GRAND RAPIDS, Mich. (WOOD) — Months after the Queen of Soul died, her name is back in the headlines.
Shortly after Aretha Franklin died last August, it was believed she didn’t have a last will for her multi-million-dollar estate. Recently, three handwritten wills that were tucked away in one of Franklin’s homes were discovered.
“The goal in Michigan is always to carry out the testator’s intent. If she intended these documents to be valid or last will and testament, it’s possible they could be,” said Pam Cross, a Grand Rapids-based planning estate attorney.
Cross admits drawing up a will isn’t cheap. The process can range from a couple of hundred dollars to a thousand dollars.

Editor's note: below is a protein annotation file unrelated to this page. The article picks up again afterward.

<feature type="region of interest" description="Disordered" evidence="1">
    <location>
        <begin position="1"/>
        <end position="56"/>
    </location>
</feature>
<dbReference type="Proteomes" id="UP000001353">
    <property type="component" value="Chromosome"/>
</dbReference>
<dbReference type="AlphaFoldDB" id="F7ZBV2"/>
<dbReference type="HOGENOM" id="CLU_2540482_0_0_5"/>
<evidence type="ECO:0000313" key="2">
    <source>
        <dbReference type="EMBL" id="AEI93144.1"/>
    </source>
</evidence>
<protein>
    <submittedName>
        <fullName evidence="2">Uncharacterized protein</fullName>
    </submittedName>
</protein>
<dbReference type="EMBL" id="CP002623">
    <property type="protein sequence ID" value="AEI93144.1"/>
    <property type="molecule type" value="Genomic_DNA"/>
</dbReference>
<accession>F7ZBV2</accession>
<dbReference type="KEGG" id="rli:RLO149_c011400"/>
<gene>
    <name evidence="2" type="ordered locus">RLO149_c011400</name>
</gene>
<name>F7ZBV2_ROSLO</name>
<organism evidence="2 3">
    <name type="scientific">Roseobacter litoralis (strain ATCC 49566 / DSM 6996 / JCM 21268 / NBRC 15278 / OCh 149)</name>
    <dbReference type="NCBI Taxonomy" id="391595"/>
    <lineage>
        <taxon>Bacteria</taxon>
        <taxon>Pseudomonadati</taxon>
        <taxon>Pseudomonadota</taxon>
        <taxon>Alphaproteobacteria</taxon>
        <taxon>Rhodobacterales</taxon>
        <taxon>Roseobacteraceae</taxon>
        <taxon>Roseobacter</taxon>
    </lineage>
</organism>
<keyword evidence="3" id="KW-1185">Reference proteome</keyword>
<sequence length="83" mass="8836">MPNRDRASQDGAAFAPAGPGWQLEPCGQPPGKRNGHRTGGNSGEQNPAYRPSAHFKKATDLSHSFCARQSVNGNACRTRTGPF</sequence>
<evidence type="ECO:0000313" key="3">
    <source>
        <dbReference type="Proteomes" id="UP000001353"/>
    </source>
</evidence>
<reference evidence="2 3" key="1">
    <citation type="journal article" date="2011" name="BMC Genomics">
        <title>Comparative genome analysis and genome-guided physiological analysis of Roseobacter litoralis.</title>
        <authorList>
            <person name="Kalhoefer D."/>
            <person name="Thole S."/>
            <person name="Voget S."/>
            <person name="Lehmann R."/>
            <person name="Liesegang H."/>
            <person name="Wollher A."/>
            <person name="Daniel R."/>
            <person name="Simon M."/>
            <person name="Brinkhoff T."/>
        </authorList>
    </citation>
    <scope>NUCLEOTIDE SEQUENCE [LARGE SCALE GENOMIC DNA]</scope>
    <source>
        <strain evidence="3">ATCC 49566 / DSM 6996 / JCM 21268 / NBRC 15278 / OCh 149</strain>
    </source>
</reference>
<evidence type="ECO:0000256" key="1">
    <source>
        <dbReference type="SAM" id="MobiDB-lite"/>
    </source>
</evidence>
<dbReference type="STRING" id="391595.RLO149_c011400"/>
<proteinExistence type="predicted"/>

However, the process can be worthwhile.
“You do you want to make sure there isn’t any question to the validity of your last will and testament,” Cross said. “Using a professional that prepares them regularly will be helpful to that end. Secondly, you want to make sure not only that you have the document prepared properly but that your assets are subject to distribution by its terms.”
Cross says drafting a will can save family members money in the long run.
“I can tell everybody it is a lot less expensive to get it taken care of upfront than to have your family fight with different lawyers and pay them to carry it out later. That can be a very costly process. The expense upfront is really minimal compared to what that might end up being,” Cross said.